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    So, to recap:

    a) gtk+3 with clang was broken

    b) ..due to a missing -fvisibility flag that both gcc and clang support

    c) ..because the autoconf check was written to use a gcc extension that clang doesn’t support (nested functions)

    Sounds like yet another great case against autoconf to me. In the x86 monoculture of today, making a cross-platform autoconf script seems as error-prone as just writing a makefile directly to be cross-platform. Particularly since you still need to test your autoconf scripts on all your platforms.

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      The autoconf check was probably unintentionally written in a way that caused the nested function.

      I’d put the blame on gcc adding a non-standard extension (nested functions in C) and enabling it by default.

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        Yes, all bugs are unintentional. What’s your point? :) (The article actually confirms your first sentence, so there’s no need for the ‘probably’.)

        Tools doing non-standard things is precisely the problem autoconf was “designed” for. So your reasoning seems like rationalization.

        Feel free to blame one turd over another. Other shit can be shit; autoconf is still shit.

        In fact, OP graphically shows that autoconf was shit even in the 90s when a bazillion flavors of unix made it not utterly irrelevant. It tries to determine features a platform has using the potentially non-standard tools on that platform. Utter circular reasoning with no solid ground anywhere.

        Summary: autoconf was a crap solution to a poorly demarcated problem that no longer exists.

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          The problem does exist, if you’re not living in a Linux monoculture. If you support *BSD+Darwin+illumos, testing if a little piece of code compiles to determine a config option is sometimes necessary. (Yeah you often can just ifdef for the OS… but that doesn’t scale. Damn, that reminds me of feature detection on the web :D)

          Thankfully, Meson exists.

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            You don’t need to test for anything, you need to write your makefile targets assuming specific things are available for specific targets. BSD has kqueue and illumos has event ports, you don’t need to check for either kqueue or event ports, you simply assume kqueue is available for BSD and event ports are available for illumos. Coincidentally this also allows you to cross-compile code easily, as nobody, and I mean nobody writes autoconf tests that work correctly when the target system is different from the build system (not to mention the host system).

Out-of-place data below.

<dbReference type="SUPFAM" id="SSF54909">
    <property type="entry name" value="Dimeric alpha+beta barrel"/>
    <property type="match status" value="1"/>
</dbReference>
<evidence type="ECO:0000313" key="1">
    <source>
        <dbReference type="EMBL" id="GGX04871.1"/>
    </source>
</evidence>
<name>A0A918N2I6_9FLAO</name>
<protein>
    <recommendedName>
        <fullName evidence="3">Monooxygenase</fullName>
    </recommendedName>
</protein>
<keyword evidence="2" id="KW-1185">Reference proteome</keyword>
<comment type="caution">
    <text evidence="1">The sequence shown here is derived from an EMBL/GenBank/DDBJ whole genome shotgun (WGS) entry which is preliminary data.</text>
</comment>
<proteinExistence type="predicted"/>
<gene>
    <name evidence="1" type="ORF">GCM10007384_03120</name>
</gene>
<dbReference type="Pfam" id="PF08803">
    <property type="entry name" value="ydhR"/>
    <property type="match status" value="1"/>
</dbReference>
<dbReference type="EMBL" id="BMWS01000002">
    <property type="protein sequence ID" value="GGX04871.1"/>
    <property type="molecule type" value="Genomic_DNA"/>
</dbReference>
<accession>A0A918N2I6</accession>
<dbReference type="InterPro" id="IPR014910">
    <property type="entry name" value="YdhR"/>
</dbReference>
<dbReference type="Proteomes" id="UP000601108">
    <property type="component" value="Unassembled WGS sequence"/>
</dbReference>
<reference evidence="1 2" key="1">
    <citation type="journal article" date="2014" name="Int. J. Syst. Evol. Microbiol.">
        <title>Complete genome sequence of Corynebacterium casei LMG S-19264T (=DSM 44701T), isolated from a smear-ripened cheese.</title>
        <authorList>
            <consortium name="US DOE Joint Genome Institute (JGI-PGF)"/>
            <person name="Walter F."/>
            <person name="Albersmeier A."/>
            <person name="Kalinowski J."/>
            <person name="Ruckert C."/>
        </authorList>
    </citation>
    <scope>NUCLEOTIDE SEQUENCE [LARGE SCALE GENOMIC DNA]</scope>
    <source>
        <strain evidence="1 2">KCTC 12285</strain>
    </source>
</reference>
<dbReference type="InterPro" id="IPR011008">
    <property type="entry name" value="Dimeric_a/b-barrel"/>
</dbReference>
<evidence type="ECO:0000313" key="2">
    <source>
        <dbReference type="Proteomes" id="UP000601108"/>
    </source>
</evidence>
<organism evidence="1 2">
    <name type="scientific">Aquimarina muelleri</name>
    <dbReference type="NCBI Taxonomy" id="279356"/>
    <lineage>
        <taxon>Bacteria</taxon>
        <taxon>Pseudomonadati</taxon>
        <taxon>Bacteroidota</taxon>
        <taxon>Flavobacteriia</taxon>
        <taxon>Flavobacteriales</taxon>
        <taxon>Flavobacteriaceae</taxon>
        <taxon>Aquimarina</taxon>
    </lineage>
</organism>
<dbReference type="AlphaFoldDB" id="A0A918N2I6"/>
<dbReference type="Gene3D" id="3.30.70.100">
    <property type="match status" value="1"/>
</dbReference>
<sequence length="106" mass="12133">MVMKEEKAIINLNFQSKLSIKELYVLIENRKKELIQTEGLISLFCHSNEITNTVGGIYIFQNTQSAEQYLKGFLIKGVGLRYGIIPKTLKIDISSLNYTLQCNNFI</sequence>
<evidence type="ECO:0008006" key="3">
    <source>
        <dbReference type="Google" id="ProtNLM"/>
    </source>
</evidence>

If you must chose between one or another specific piece of technology that might or might not be there simply the best one as a default. Do not test for it, simply use it and make the build fail if it’s not there. Let the user chose the alternate technology by setting a make variable or whatever, do not test and chose for him.

            You can even have a configure script for convenience and compatibility with higher level build automation tools that expects GNU autoconf/automake source code, but the configure script must not do any probing, it must simply set some variables (the defaults I mentioned earlier), or whatever the user chooses. Then these remain “baked-in”, so the programmer working on the project doesn’t have to remember them each time he types make.

            But whatever you do, don’t probe. It’s wrong.

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        Also a larger lesson about failure modes. When something breaks, is this obvious to the user? Or does it report success and leave you to detect the damage? A lot can go wrong when you try to do “smart” error recovery.

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          It’s the same lesson as the fact that automated tests should never just test “does this thing throw an exception when passed invalid input?”. They must always test “does this thing throw the specific expected exception when passed invalid input?”. Otherwise the test might pass for any number of wrong reasons.

          So too autoconf should be checking whether a compile test failed for reasons specific to the thing under test – not just whether there was a failure of any kind at all. Of course you can only do that in either a boil-the-complexity-ocean way (by parsing the compiler’s error output, which requires support for specific compilers (in specific versions…)) or a boil-the-literal-ocean way (for every test, run two compiler checks: one that tests the null hypothesis, then one that tests the actual hypothesis).

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          Mostly, except there is no evidence for the fact that the culprit was -fvisibility specifically. All they found out was that the configure script detected different flags under GCC vs Clang despite the compilers’ support not differing.

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          Interesting article, but it’d be super interesting to know how dropping rtti and exception support led to the hang (or if those weren’t the culprit and it was some other compiler flags omitted from that snippet).